Long-time Congress watchers Norm Ornstein and Thomas Mann, out earlier this year with a book that pins congressional gridlock on the GOP, attended the House Democratic Caucus meeting on Wednesday and insisted that despite their standing with party leaders, they were not advocating that Americans vote for the Party of Andrew Jackson.
"We're not saying we've got one terrific party and one awful party. ... but you've got one party that's more oriented toward solving problems and another that has gone a little bit astray," Ornstein said standing alongside Mann, Democratic Caucus Chairman Rep. John Larson and Vice Chairman Rep. Xavier Becerra.
That, in a nutshell, is their criticism of Congress: one party, the Democrats, wants to get things done and the other party, the Republicans, wants to stand in the way. Fueling the dysfunction is a media that, according to Mann, imposes "an artificial equivalence on an underlying reality that is as different and asymmetric as one could want." He's talking about reporting that includes points of view from both parties but does not flat-out say whether one side is objectively right.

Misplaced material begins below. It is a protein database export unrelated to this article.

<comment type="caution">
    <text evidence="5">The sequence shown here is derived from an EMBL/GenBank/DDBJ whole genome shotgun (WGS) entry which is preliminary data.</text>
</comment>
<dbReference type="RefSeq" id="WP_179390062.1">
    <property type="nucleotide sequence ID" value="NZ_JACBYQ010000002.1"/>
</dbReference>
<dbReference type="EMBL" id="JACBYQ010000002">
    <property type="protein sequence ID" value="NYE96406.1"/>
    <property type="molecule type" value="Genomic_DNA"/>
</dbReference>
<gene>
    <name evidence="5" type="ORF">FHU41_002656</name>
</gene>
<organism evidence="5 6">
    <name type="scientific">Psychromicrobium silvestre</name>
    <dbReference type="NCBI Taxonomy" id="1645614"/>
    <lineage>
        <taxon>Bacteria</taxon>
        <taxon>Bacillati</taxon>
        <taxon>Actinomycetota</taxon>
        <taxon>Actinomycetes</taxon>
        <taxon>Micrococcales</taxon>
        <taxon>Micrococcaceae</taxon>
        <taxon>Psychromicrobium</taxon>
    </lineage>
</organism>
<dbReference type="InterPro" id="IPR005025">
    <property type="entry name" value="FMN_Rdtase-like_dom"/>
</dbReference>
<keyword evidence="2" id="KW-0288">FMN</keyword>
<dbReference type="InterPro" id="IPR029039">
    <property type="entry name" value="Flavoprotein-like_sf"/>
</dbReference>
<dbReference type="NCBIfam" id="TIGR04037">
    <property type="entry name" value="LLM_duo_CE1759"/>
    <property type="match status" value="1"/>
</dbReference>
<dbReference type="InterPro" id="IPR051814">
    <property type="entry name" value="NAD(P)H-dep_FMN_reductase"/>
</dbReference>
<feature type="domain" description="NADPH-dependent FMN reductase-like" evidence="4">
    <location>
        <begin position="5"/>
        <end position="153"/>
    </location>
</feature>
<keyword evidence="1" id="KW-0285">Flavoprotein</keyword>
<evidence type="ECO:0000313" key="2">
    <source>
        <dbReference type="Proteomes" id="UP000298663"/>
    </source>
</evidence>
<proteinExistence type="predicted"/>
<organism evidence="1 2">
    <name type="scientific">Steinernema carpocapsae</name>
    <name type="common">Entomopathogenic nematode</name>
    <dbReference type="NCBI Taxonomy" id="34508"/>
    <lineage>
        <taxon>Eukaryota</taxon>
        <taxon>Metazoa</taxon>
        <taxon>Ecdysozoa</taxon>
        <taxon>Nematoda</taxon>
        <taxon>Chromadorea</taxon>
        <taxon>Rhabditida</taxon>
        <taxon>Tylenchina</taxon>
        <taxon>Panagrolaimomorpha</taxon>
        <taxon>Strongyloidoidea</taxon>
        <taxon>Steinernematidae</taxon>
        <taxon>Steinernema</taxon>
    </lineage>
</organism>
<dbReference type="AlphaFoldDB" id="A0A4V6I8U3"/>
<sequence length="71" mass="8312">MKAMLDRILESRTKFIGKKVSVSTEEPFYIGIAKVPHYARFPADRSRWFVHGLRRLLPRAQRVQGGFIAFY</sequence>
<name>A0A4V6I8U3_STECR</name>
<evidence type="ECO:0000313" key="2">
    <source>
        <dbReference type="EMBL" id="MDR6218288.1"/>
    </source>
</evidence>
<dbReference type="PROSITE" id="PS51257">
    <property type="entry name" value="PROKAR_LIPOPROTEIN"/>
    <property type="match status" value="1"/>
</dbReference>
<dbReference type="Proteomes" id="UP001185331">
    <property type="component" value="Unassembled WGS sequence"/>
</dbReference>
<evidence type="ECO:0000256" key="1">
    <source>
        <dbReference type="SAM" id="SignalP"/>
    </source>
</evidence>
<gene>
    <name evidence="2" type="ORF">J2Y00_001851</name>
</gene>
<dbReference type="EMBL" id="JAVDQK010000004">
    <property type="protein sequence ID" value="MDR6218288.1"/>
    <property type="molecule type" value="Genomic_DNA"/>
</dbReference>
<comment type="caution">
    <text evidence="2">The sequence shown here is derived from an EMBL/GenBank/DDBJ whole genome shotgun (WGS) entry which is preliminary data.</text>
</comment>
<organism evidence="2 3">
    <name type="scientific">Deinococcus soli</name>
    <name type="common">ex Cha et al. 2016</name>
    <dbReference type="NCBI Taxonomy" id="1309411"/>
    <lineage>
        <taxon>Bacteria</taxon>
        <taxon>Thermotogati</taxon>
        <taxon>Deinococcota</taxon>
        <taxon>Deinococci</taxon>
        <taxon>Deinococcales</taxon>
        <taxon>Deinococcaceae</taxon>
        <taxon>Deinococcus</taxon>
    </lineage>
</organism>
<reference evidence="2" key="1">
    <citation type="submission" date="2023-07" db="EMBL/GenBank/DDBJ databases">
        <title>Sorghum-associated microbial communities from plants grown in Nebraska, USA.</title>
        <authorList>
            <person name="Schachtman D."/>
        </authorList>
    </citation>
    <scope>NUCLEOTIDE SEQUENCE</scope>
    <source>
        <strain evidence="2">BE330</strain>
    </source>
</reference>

That's the problem, they argue, and the solution involves the American voter.
"Don't elect, we say, people who claim to be non-politicians and willing to stand on principles and never compromise. That is an ingredient for absolute gridlock. You have got to think more broadly about the system," Mann said.
Both Democratic leaders present on Wednesday praised Ornstein, who is a scholar at the American Enterprise Institute and Mann, a senior fellow at Brookings. Becerra described them as "sage, dispassionate and non-partisan."
Both authors said they'd be willing to speak to the Republican caucus if invited. Calls to the Republican Conference Chairman's office have not yet been returned.
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